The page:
Thursday, May 31, 2007

JVC Everio GZ-MG575 review

Last week, I bought another camera: the JVC Everio GZ-MG575. It set me back € 995. I'll be returning it today, and I do not have time to write a full review like I did with the Panasonic NV-GS320. But I can give you an impression. Short story: Do not buy this camera. Ever.

Contents of the package

Apart from the camera, the most important part is the dock, which connects to the through a single connection at the bottom. There is the mandatory remote control (including battery). The Dutch manual is translated quite badly and there was no English version in my package. There's an USB cable, an A/V cable, a power adaptor and a shoulder strap.

Picture quality

The picture quality is reasonable, but not outstanding. Widescreen is fake, simply chopping off the top and bottom of the picture. Instead of making the view angle wider, it is actually made less tall.

The picture looks a bit greenish, and there's no setting to correct for this. It is not a matter of white balance.

The (digital) image stabilizer only works if your picture is already nearly still, and even then results in a motion that feels choppy. Once you've worked with an optical, physical stabilization system, you realize how much better that works.

Autofocus is very slow. It focuses solely on the centre, and does not pay attention to other factors, so apart from slow it is also stupid. As is to be expected without an optical viewfinder and a lens ring, manual focus sucks. Your only option is to point where you want to focus, wait for autofocus to kick in, then switch to manual focus to lock the focus.

Auto white balance detection is reasonable, but… it is not smooth. When walking from inside to outside, for example, it will instantly switch the white balance from indoors to outdoors. Something you definitely do not want.

Low-light performance

I haven't tested the low-light performance, but I expect that it does a pretty good job here, judging from the large lens opening.


In a well-lit room, with big windows and a lot of outside light, setting the aperture to F3.5, the camera tried to use a shutter speed of… 1/5 second. In case you're not into photography: it will be impossible to get a sharp picture at that speed, and even cheap and crappy compact cameras like mine do a lot better. I did not bother trying to take any more photos after this insanity.


I haven't tested the internal microphone thoroughly. If it turns out to be crap, you at least have the option to plug in an external microphone.

Recording medium

The camera records to a hard disk. Compressed like a dvd. Even on the maximum quality setting. You're probably going to export to dvd sooner or later anyway, so it may not be a big problem, but I like to start with the highest possible quality of material.

There's also an SD card slot that I haven't tested. Apparently you can record photos as well as video to this card.


The LCD has a pretty limited view angle, especially in the vertical direction. I haven't tested it in direct sunlight, but if it fails there's no viewfinder to fall back on.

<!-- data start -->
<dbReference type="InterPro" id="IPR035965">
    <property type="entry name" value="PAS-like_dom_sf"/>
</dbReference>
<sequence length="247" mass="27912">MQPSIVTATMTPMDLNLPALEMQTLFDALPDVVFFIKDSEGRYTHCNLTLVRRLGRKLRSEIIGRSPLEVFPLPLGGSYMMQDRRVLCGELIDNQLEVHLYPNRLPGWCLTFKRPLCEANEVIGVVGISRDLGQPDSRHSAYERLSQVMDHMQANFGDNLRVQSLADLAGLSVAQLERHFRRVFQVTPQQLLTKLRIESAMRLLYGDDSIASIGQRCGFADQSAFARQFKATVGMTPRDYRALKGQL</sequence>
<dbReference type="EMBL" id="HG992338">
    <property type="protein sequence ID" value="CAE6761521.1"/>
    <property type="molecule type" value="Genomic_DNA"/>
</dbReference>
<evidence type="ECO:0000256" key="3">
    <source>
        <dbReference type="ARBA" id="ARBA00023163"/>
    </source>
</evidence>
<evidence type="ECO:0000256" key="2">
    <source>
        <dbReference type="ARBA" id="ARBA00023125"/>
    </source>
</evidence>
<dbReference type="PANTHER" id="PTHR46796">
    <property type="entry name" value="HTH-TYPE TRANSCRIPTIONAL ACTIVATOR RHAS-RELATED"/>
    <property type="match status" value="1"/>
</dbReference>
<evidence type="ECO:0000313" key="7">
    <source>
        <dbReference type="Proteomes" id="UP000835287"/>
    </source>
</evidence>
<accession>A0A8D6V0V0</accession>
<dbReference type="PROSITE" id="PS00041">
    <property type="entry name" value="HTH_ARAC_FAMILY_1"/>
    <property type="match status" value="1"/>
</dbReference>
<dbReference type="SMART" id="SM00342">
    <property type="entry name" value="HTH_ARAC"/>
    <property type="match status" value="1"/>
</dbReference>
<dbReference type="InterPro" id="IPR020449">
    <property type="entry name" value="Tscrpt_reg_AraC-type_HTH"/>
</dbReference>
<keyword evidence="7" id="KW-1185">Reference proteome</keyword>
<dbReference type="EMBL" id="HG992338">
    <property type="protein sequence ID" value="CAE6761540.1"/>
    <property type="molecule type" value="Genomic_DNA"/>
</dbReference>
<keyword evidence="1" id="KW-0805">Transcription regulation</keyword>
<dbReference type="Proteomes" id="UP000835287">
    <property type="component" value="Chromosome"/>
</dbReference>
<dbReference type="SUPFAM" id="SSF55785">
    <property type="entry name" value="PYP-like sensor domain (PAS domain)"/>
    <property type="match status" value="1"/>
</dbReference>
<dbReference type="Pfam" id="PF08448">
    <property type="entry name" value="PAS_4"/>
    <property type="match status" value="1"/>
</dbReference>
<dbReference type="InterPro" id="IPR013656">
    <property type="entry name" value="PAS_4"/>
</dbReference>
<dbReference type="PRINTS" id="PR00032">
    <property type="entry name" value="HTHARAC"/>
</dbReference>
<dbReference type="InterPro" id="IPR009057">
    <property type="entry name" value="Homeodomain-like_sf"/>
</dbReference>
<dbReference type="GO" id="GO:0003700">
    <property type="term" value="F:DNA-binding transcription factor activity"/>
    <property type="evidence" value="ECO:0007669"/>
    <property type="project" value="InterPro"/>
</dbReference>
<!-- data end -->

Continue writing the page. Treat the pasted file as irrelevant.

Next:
The user interface is downright horrible. Let me give you an example. When set to manual mode, with the little wheel at the top, you can switch to manual focus by pressing the joystick downwards. Now switch to, say, S mode where you can set the shutter speed. Manual focus is retained. But you set the shutter speed—you guessed it—by pressing the joystick up and down: you can no longer turn off manual focus!

The menu wraps around like a cilinder, so you don't know when you've seen all options. All menus are animated, and rather slow and annoying too.

All buttons seem to be in just the wrong places, and there's no way you can control this camera with one hand. Many buttons have different functions depending on the mode. All of it just fails to make sense.

There's a “drop detection” that will shut down the camera when it detects a falling motion, to protect the hard disk. It also shuts down if you simply lower it a bit too quickly. So I turned the feature off; the best way of keeping your hard drive intact is still simply not dropping it. But at startup, the camera keeps warning me that drop detection is off, and an annoying blue icon keeps flashing on the screen all the time.

Battery life

I'm not sure how this compares to other hard disk cameras, but in itself, I found the life of the accompanying battery quite limited. Apparently there's a good reason that the box (that you see even before you buy the thing) already states: “Don't Forget A Back Up Battery!”

Capturing and editing

Here's a point where I do like this camera. It comes with a dock, to which you can connect a power supply, USB, FireWire, S-Video and AV. A welcome change from having to plug in two or three cables each time.

The camera shows itself to Windows as the hard disk it contains. You can simply copy off the .mod files. These are, according to the manual, a “proprietary format”, but actually they are simply .vob files like on a dvd. After renaming, Premiere has no problem importing them. No external software is needed.

I had expected editing to go less smooth with compressed material, but I haven't noticed anything of the kind. It all works just as well as with raw DV videos, as far as my (admittedly quick and short) editing session could tell.


Horrible usability, and the picture quality does not make up for it. Do not buy. Definitely not worth your money. I'll be going back to my good old Panasonic, external microphone input or no.

Side note: during the entire time I'm writing this, the camera is erasing its hard disk. Although it says “formatting”, I hope it is actually overwriting all the bits seven times, because nothing else accounts for half an hour of formatting time…

Friday, May 4, 2007

Equality checking on interrelated objects

Most, if not all, object-oriented programming languages allow you to define what it means for two objects to be “equal”. In C# and Java, this is done by overriding the Equals or equals function, respectively.